Flammability and fire testing
As a material, polycarbonate will not support its own combustion; meaning, when the source of heat or ignition is removed, polycarbonate will cease to combust. In comparison, FRP systems support their own combustion; once ignited, the material continues to burn. Even if the initial source of heat or ignition is removed, FRP continues to burn until all the material is consumed.
ASTM E84-17a, Standard Test Method for Surface Burning Characteristics of Building Materials, is the current, standard test method for surface burning characteristics of building materials, and most often used for translucent vertical wall systems. Code officials often refer to the test values published in ASTM E84 for flame spread index (FSI) and smoke-developed index (SDI) to evaluate acceptable materials for their applications.
FSI and SDI measure how far and how fast flames spread across the surface of a test sample and how much smoke is generated. Both FSI and SDI are expressed as numbers on a continuous scale, where inorganic-reinforced cement board is zero and red oak is 100. FSI and SDI values for polycarbonate glazing vary greatly depending on the thickness, configuration, and composition of the panels.
Based on FSI and SDI numbers, material is categorized as Class A, B, or C. Given smoke inhalation statistically is more deadly than fire, the SDI must be less than 450 to meet all class ratings. The highest level of performance, Class A, most often is required in vertical wall applications.
Air, water, and structural performance
Physical tests typically are conducted to determine the air and water infiltration as well as the structural performance of a daylighting assembly. The relevant test methods for translucent vertical wall systems are:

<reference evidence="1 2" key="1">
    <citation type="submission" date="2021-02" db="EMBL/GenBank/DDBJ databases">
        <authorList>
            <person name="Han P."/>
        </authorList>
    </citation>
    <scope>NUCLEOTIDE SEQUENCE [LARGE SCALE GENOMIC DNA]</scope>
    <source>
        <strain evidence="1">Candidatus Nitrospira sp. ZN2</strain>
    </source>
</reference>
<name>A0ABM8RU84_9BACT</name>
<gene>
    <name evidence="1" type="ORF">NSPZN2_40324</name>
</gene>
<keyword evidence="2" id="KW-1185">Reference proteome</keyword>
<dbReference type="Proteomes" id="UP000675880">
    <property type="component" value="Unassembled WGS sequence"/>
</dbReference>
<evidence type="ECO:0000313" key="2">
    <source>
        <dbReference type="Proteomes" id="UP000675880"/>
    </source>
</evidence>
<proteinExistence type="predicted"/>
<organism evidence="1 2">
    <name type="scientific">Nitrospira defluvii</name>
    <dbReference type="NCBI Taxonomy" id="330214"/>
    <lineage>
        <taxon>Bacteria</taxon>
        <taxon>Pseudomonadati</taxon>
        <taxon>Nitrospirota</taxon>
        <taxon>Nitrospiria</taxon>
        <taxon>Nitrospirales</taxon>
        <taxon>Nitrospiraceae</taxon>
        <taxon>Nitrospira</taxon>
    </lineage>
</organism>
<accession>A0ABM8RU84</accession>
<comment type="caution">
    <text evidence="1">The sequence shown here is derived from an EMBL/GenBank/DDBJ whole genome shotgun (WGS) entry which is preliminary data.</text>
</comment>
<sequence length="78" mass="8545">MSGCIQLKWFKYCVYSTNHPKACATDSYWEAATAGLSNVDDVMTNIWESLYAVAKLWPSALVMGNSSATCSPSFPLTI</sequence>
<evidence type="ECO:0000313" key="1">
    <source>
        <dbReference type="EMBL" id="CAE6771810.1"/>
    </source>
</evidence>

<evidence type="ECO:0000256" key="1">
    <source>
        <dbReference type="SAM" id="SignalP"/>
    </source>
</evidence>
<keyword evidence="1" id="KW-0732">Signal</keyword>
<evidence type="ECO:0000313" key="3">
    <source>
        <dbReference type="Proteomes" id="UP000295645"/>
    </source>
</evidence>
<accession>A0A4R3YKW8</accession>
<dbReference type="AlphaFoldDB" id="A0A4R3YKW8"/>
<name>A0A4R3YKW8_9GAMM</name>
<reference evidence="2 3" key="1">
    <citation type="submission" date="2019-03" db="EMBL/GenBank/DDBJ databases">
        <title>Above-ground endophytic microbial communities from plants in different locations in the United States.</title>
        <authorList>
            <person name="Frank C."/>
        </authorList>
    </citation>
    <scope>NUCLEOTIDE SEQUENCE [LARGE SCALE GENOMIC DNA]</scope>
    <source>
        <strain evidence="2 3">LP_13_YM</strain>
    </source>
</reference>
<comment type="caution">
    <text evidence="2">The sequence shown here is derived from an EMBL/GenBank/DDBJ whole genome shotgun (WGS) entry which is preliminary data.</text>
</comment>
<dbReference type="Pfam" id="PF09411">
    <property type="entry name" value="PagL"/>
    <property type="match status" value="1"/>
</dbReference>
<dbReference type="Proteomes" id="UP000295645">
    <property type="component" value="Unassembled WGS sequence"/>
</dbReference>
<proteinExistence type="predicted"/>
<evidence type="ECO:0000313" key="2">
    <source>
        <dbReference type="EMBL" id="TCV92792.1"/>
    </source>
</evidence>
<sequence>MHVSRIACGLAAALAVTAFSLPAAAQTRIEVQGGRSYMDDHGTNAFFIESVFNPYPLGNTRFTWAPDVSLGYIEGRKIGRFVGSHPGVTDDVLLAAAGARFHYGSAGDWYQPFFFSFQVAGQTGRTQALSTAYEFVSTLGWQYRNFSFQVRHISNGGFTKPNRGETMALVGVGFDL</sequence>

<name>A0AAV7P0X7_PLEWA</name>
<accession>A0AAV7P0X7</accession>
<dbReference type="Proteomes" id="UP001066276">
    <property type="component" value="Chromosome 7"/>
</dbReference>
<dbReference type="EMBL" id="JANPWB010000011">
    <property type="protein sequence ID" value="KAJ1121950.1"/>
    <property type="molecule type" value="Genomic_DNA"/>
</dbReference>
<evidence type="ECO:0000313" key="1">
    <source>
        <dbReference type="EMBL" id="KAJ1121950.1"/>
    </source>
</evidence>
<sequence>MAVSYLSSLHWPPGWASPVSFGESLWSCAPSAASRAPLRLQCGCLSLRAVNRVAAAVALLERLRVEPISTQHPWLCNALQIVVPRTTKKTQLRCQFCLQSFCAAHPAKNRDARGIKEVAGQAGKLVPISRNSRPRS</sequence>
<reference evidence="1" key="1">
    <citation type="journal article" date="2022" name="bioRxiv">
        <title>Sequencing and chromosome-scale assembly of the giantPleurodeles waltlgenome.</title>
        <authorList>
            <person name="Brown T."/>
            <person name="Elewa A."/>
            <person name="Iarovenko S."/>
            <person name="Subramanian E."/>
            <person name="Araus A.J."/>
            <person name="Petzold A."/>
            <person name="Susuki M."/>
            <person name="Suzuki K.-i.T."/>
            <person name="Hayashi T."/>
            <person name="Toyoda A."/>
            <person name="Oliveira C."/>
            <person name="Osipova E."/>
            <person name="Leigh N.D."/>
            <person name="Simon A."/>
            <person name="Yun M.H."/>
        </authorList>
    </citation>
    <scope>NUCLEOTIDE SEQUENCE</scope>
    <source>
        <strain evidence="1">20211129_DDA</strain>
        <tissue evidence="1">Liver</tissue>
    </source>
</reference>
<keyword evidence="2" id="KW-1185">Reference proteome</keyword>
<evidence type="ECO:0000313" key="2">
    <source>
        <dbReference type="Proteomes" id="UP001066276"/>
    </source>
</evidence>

- ASTM E283-04 (2012), Standard Test Method for Determining Rate of Air Leakage Through Exterior Windows, Curtain Walls, and Doors Under Specified Pressure Differences Across the Specimen. At a test pressure of 0.299 kPa (6.24 psf), high-performance daylighting assemblies typically have air infiltration of no more than 28.32 cm3/sec per 0.093 m2 (0.06 ft3/min per sf) of glazing area.
- ASTM E331-00 (2016), Standard Test Method for Water Penetration of Exterior Windows, Skylights, Doors, and Curtain Walls by Uniform Static Air Pressure Difference. High-performance daylighting assemblies provide for no water penetration when tested vertically at a test pressure equal to 15 percent of the project design pressure.
- ASTM E330/E330M-14, Standard Test Method for Structural Performance of Exterior Windows, Doors, Skylights, and Curtain Walls by Uniform Static Air Pressure Difference. In all cases, the panel must be capable of meeting the design load for the project based on relevant code requirements, and ASTM E330’s test pressure performance, without exceeding deflection requirements.
Sustainability and longevity
In addition to aiding a building’s energy-efficiency and its occupants’ comfort, health, and well-being, polycarbonate glazing systems also support environmental and economical practices.
Polycarbonate glazing may be specified with up to 40 percent recycled content, depending on the project’s performance needs. At the end of its useful life in a vertical wall system, the polycarbonate panels and metal framing are 100 percent recyclable.
A 25-mm (1-in.) thick piece of polycarbonate glazing weighs approximately 3.17 kg/m2 (0.65 lb/sf) compared to 30.5 kg/m2 (6.25 lb/sf) for an IGU of the same thickness. Compared with IGUs and other heavy glazing systems, the lightweight polycarbonate daylighting assemblies require:
- less material for structural supports;
- less fuel, and associated costs and emissions for transportation; and
- less labor, and associated time, cost, and potential for injuries or damages.
These systems also involve minimal cleaning and maintenance. If necessary, the tongue-and-groove assembly usually makes repairs or replacements that are simple and quick.
For 50 years, European buildings have incorporated polycarbonate glazing systems in vertical wall applications. Some have remained unaltered for more than four decades. Manufacturers say warranty claims are very rare. Typically, they list DYI, LT changes, and brittleness of polycarbonate glazing panels and framing finish within their system warranty.